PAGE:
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Freedom for EU fruit and veg

brussels bureau

Freedom for EU fruit and veg


Comedy carrots look set to make a comeback to European supermarket shelves. Member states of the EU are due to vote on throwing out some of the most joked-about regulations ever to emerge from Brussels. Standards for minimum size and shape which set the curviness of a cucumber, the bend in a banana, or the rotundity of a radish have now been deemed “unnecessary” by the European Commission.

Commission spokesman Michael Mann said: “At the moment, there is still a lot of waste because if apples or carrots or whatever, don’t meet the standards, some time they are even thrown away which is in this period of high food prices, seems a completely stupid waste to us. So in the future, when this vote will happen, then people will be able to sell apples, cucumbers, pears, carrots, whatever size they are, whatever shape they are, as long as they are good quality food.”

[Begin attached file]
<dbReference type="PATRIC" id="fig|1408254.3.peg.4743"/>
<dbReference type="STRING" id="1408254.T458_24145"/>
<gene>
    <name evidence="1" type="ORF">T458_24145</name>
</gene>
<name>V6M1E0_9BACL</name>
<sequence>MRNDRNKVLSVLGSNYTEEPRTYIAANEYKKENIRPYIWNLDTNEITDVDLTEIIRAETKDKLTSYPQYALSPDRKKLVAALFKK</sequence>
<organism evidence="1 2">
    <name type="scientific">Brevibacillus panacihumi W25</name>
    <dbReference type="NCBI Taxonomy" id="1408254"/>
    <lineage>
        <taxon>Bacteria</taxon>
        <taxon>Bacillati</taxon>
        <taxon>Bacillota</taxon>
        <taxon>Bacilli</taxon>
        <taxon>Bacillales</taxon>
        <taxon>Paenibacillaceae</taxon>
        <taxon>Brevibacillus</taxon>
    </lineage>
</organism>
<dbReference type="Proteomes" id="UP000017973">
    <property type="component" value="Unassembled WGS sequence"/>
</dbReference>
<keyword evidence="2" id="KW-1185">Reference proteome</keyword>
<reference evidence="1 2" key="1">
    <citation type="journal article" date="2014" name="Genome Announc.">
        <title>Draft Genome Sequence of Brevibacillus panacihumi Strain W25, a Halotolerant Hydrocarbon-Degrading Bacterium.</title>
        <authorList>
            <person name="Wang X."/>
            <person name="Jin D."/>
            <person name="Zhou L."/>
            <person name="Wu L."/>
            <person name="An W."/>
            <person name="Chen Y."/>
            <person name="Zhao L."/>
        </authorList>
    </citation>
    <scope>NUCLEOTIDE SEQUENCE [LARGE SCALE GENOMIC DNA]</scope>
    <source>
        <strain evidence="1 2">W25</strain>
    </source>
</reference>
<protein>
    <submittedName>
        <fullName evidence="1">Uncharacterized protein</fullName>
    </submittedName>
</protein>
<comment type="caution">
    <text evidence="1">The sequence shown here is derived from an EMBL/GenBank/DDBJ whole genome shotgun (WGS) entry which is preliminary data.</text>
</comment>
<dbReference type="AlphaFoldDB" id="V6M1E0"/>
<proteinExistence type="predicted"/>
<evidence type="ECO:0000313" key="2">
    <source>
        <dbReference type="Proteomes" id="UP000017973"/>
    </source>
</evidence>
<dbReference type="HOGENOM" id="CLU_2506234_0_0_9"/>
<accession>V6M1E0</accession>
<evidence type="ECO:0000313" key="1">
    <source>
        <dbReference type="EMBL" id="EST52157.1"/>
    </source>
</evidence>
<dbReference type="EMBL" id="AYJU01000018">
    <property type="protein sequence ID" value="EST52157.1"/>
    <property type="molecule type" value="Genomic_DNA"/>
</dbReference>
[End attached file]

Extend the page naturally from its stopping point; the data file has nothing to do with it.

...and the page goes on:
EU diplomats say the need for rules to control the look of fruit and veg has diminished, primarily because the supermarket giants have the power to impose their own standards on growers and suppliers.

Farmer David Dejong said: “At the moment in modern agriculture it’s a bit like that, commercially things are pretty much the same size – but at the same time we’re losing ancient varieties and seeds, working with hybrids.”

26 types of fruit and vegetable are due to be freed from the shackles of size and shape constraint, but there will still be standards for ten, including apples, pears and tomatoes.

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